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Australia: Multinational Tax Payments Should Be Transparent

February 4, 2013

By EJ Fagan

EJ Fagan was New Media Coordinator for the FTC from 2011-2013. He is now Deputy Communications Director for Global Financial Integrity. You can follow him on Twitter @ejfagan.

flickr / Ariaski

Australia has long been an international leader on financial transparency issues, whether we’re talking about taxes, beneficial ownership academic research, or money laundering laws. They aren’t perfect, but it looks like the Australian Parliament will support an important new provision to make their tax system a whole lot more transparent:

Global giants including Apple and Google will be forced to reveal how much tax they pay the federal government, under a plan to name and shame firms seen to be dodging their responsibilities by using tax havens.

The proposed crackdown, announced today, would also clear the way for the government to publish more detail on how much mining tax resources firms are paying. Until now, the government has refused to say exactly how much money the mining tax has raised, citing the need for taxpayer confidentiality.

A fundamental principle of tax law is that the affairs of all taxpayers, from individuals to corporate giants, are kept secret.

But with governments around the world seeking to protect their budgets against use of tax havens, especially by technology firms, large companies operating in Australia may no longer enjoy such privacy.

Federal Labor hopes to pass legislation before the September election that would require large firms to publish more detailed information on how much tax they pay.

The controversy arose when Google, which operates in Australia, paid a reported $74,176 in 2011, and Apple fell into similar trouble. The move itself won’t capture any tax revenue directly for Australia, but will make it difficult for companies to hide behind walls of secrecy when using abusive transfer pricing schemes to shift profit out of countries where it is earned. Even in Australia, Google is somehow claiming that it actually paid a lot more than $74,176 in taxes, although its difficult to imagine how this can be a fact in dispute. The system needs a heavy dose of transparency.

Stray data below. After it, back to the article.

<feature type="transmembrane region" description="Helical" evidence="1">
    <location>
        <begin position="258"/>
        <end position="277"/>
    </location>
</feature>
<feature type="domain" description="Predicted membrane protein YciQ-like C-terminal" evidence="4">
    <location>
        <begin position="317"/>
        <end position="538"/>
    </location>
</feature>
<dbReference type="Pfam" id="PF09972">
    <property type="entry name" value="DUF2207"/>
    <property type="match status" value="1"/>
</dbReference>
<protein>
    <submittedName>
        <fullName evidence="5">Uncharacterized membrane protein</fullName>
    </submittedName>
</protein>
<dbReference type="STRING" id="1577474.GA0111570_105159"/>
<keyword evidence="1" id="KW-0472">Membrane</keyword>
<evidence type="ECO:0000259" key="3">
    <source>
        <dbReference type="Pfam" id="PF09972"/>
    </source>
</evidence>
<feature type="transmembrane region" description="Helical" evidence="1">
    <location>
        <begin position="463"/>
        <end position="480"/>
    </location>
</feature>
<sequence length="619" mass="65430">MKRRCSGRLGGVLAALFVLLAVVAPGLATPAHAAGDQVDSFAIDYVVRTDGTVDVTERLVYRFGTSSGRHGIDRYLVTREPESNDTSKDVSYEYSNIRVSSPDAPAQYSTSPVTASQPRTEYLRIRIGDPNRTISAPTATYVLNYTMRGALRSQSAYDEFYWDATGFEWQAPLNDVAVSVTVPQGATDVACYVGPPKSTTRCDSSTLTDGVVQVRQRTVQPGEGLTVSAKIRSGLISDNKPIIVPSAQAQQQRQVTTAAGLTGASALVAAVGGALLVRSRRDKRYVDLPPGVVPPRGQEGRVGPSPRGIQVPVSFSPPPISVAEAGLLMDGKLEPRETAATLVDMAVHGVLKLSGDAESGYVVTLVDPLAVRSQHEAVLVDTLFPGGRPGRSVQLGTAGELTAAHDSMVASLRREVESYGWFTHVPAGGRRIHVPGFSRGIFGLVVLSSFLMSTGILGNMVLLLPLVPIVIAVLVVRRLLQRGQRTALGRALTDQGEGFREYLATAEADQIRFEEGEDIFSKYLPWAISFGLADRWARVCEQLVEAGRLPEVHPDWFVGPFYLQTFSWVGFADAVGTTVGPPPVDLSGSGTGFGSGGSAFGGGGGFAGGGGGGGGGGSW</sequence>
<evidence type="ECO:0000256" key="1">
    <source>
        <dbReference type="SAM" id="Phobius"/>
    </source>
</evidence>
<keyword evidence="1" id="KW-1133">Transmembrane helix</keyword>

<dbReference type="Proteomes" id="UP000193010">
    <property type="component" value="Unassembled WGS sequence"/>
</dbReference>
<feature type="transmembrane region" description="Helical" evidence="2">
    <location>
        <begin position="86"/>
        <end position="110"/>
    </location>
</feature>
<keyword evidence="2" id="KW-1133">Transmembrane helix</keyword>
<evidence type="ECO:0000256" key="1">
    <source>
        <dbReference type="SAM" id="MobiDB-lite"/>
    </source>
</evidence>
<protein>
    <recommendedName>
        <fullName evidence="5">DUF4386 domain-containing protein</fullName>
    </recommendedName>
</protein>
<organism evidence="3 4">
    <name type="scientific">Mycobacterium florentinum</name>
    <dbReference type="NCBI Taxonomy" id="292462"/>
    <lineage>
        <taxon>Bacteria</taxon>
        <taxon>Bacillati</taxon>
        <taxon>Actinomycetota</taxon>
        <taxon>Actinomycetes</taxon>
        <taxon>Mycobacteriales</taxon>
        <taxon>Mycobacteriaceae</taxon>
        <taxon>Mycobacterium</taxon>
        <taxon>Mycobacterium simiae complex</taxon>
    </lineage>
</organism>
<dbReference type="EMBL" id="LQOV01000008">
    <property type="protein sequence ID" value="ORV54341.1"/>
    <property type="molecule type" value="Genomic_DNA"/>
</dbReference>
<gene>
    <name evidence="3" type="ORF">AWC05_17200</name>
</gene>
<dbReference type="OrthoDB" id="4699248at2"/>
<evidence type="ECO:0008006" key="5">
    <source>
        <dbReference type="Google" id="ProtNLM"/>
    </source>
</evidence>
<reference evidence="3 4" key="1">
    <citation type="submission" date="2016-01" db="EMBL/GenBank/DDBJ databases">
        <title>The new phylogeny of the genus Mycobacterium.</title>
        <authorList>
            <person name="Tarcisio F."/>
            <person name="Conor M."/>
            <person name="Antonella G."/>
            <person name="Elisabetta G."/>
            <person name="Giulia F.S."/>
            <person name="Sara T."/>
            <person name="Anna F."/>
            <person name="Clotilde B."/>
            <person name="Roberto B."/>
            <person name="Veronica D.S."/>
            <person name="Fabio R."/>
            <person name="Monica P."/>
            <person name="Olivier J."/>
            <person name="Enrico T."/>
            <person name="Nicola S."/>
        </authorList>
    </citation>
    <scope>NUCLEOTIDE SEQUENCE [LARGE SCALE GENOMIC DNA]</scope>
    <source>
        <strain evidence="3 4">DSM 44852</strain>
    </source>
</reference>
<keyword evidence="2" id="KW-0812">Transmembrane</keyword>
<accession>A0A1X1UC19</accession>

The rest of the world should follow Australia’s lead, and implement country-by-country reporting, which the Task Force advocates for. That means that companies like Google not only have to report how much tax they paid in every country in the world, but also data like their number of employees, revenue, costs, and other information in each country. That way, we won’t have to rely on isolated data points like one example in Australia, and we could know instantly where all of these multinational corporations are reporting their earnings.

Attribution Some rights reserved by Ariaski

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Disclaimer: Unless specifically stated to be the views of the Financial Transparency Coalition, the opinions expressed on this blog are solely the opinions of the individual blogger and are not necessarily those of the Financial Transparency Coalition.

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